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Henrietta's War (The Bloomsbury Group)

Henrietta's War (The Bloomsbury Group) [Kindle Edition]

Joyce Dennys
4.4 out of 5 stars  See all reviews (18 customer reviews)

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Product Description


'Reads like a 1940s Adrian Mole mocking war's little absurdities' The Times 'Warm and funny, but candid and telling too. A real delight!' Karen Howlett, 'I haven't read anything so funny for many years. They rank alongside E M Delafield's The Diary Of A Provincial Lady, and George and Weedon Grossmiths' The Diary of A Nobody' Susan Hill 'Anyone who wants to get the feel of the period (1939-42) must read these short letters' Daily Telegraph

Product Description

Spirited Henrietta wishes she was the kind of doctor's wife who knew exactly how to deal with the daily upheavals of war. But then, everyone in her close-knit Devonshire village seems to find different ways to cope: there's the indomitable Lady B, who writes to Hitler every night to tell him precisely what she thinks of him; the terrifyingly efficient Mrs Savernack, who relishes the opportunity to sit on umpteen committees and boss everyone around; flighty, flirtatious Faith who is utterly preoccupied with the latest hats and flashing her shapely legs; and then there's Charles, Henrietta's hard-working husband who manages to sleep through a bomb landing in their neighbour's garden. With life turned upside down under the shadow of war, Henrietta chronicles the dramas, squabbles and loyal friendships that unfold in her affectionate letters to her ‘dear childhood friend' Robert. Warm, witty and perfectly observed, Henrietta's War brings to life a sparkling community of determined troupers who pull together to fight the good fight with patriotic fervour and good humour. Henrietta's War is part of The Bloomsbury Group, a new library of books from the early twentieth-century chosen by readers for readers.

Product details

  • Format: Kindle Edition
  • File Size: 3219 KB
  • Print Length: 180 pages
  • Page Numbers Source ISBN: 1408802813
  • Publisher: Bloomsbury Paperbacks (1 July 2011)
  • Sold by: Amazon Media EU S.à r.l.
  • Language: English
  • ASIN: B0051UH7LY
  • Text-to-Speech: Enabled
  • X-Ray:
  • Average Customer Review: 4.4 out of 5 stars  See all reviews (18 customer reviews)
  • Amazon Bestsellers Rank: #189,032 Paid in Kindle Store (See Top 100 Paid in Kindle Store)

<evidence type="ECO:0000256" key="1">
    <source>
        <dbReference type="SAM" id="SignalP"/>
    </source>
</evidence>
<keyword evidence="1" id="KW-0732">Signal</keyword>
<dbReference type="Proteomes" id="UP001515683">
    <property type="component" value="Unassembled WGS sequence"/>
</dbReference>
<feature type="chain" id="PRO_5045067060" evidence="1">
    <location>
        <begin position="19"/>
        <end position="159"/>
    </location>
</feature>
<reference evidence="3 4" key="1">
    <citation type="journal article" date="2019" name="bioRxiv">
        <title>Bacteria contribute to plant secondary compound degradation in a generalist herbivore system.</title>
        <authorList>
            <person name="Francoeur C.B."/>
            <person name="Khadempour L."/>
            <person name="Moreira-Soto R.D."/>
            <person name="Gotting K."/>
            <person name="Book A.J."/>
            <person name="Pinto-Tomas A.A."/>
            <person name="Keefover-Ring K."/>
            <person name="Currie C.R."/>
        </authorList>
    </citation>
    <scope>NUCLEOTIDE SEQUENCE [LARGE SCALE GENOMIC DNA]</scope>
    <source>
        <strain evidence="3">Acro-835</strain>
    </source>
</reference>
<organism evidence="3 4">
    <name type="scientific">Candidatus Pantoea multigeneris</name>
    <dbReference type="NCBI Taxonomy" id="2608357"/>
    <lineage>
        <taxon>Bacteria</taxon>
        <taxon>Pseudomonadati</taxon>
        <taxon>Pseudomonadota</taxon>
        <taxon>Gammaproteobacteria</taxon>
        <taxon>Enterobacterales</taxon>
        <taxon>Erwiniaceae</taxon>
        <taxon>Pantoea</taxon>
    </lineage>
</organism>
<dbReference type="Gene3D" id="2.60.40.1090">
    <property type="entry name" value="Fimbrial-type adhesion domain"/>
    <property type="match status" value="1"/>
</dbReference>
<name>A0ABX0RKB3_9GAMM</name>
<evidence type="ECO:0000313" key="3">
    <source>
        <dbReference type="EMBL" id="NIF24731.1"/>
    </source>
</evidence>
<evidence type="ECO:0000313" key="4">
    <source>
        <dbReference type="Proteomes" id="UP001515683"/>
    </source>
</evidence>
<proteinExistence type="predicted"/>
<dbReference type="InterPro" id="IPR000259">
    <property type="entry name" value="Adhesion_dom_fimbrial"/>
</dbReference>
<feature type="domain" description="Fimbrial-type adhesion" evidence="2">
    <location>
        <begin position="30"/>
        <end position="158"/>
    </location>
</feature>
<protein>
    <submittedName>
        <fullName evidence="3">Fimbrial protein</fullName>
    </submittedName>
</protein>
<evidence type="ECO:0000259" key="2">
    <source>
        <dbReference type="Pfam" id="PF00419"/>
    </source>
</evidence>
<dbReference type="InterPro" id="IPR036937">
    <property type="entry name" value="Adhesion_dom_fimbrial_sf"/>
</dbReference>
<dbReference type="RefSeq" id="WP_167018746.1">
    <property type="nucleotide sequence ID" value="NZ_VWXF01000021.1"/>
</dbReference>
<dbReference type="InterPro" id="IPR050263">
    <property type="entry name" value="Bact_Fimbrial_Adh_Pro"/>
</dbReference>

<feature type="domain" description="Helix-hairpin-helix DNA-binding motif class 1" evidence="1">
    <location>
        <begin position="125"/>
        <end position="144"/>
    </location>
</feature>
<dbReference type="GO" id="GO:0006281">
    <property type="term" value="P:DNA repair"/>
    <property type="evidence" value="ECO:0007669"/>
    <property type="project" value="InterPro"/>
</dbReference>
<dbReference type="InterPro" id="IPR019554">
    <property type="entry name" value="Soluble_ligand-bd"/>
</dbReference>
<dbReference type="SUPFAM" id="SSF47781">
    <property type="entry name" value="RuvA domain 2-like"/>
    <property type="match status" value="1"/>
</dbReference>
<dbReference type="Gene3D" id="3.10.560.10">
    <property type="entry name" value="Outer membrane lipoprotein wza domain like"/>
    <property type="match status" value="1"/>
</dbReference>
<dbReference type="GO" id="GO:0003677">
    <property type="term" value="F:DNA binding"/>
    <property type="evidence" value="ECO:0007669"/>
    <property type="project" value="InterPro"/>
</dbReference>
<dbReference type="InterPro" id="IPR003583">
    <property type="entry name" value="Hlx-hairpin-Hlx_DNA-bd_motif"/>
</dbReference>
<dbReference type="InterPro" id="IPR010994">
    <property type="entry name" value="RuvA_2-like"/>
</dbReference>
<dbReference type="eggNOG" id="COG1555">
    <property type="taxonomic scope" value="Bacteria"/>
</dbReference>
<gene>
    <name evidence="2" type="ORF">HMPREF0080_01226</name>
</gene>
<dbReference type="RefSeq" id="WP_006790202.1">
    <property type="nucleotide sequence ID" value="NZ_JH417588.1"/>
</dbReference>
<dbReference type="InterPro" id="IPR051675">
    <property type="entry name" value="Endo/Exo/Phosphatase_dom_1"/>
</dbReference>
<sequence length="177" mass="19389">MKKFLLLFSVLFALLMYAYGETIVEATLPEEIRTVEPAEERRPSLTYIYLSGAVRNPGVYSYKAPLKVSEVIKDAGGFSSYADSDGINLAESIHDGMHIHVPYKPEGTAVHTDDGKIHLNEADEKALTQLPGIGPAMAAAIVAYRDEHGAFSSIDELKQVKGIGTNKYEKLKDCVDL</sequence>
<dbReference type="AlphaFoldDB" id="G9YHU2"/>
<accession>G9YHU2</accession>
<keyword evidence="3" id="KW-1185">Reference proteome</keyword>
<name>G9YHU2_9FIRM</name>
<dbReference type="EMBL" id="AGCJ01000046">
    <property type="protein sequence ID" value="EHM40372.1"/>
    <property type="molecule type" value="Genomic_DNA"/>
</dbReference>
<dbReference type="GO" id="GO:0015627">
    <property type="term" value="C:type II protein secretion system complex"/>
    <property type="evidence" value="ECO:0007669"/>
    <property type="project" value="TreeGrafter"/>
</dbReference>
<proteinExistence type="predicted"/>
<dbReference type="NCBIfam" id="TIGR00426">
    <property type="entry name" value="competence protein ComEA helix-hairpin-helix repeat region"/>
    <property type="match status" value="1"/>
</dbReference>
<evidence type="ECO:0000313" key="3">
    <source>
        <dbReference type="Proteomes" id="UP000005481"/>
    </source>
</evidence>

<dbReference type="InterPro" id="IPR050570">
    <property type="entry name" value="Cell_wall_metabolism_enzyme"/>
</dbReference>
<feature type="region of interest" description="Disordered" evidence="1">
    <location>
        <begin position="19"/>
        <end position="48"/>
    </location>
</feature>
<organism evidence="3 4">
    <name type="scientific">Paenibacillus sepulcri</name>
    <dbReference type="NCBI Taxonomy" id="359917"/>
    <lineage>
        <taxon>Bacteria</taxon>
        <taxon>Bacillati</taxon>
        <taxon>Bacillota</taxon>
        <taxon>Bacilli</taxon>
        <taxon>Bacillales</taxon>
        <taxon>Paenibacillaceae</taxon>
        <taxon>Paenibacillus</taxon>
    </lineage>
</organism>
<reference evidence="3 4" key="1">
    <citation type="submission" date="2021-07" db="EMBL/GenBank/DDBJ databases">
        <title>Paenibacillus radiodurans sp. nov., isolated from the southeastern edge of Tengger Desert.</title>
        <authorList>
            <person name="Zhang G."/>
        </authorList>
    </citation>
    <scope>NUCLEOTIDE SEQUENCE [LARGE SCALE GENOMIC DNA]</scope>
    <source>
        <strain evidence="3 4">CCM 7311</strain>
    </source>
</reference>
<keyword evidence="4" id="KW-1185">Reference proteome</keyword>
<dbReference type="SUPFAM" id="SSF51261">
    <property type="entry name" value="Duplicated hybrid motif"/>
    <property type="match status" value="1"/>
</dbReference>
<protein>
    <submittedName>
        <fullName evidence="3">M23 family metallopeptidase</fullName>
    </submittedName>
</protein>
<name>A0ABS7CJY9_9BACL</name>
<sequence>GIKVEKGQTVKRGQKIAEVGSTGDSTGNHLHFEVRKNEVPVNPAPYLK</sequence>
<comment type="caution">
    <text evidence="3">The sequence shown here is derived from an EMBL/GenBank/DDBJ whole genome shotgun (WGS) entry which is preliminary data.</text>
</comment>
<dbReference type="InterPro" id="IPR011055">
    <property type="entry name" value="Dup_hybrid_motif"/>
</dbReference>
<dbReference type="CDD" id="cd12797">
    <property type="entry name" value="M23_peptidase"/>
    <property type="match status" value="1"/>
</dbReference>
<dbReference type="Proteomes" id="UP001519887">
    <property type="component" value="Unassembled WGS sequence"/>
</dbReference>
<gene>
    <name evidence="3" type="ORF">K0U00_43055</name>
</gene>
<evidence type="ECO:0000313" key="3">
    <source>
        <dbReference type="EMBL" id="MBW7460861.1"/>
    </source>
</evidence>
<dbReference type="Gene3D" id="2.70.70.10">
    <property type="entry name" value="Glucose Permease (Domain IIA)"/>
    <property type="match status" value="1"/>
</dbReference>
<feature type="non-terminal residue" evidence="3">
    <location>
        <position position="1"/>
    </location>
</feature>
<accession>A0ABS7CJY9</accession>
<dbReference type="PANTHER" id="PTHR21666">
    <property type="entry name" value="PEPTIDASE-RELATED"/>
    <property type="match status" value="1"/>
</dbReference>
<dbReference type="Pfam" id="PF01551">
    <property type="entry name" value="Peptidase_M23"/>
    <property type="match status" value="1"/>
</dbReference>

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Customer Reviews

Most Helpful Customer Reviews
16 of 16 people found the following review helpful
5.0 out of 5 stars A wonderful reprint 4 July 2009
Quite simply, Henrietta's War is wonderful, and I never wanted it to stop. It was originally a series of articles in Sketch magazine during the Second World War. In the 1980s Joyce Dennys was doing her Spring Cleaning and came across the articles - and they were published in two collections. Henrietta's War and Henrietta Sees It Through. They take the form of letters from Henrietta to Robert, a childhood friend away at war.

The humour is very similar to other books of the period, like EM Delafield's Provincial Lady books - self-deprecating, and appreciative of the ridiculous even while she is proud of England's bravery. The letters are also accompanied by Dennys' own delightful sketches.

Henrietta represents the middle-class women in England, plucky and determined to carry on as normally as possible. They garden and chat and squabble - resisting the overly-zealous scrap metal collectors, and slowing down the knitting bee so as not to finish too soon, can be slotted into their daily lives. 'There's not much glamour on the home home-front. Ours not the saucy peaked cap of our untrammelled sisters [in the ATS]. Ours rather to see that the curtains are properly drawn, and do our little bit of digging in the garden. Ours to brave the Sewing Party and painstakingly make a many-tailed bandage, and ours to fetch the groceries home in a big basket.' In the background are Henrietta's husband, Dr. Charles; friends and occasional enemies Faith, Mrs. Simpkins and Mrs. Savernack; Henrietta's children Linnet and Bill.
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5 of 5 people found the following review helpful
5.0 out of 5 stars A Rare Gem of a Novel 29 Sep 2009
By Simon Savidge Reads TOP 1000 REVIEWER
Henrietta's War actually started out as columns in Sketch. Dennys was an artist who has many successful collections though once married and a mother in the late 1920's her life became a domestic one in the English countryside and so needed something to take her frustrations out on. Out came Henrietta's wartime letters to her `childhood friend' Robert who is `out on the front' and eventually became published as a collection and a novel in the form of this wonderful book.

Henrietta is a `doctors wife' (which all the local women think is very important in a slightly unconvinced way) to Charles and mother to Bill and Linnet living in Devon. As we meet her World War II is raging though where she lives the only real way that war is effecting them is the rations and `people are talking cockney up and down the high street'. Having home help she spends most of her time trying to join in the War Effort, joining local clubs, doing good, gossiping with her friends (wonderful characters like the bossy Lady B and Mrs Savernake and the flirty Faith who `The Conductor' is in love with) sunbathing on her roof, writing letters to Robert and getting a lot of bed rest.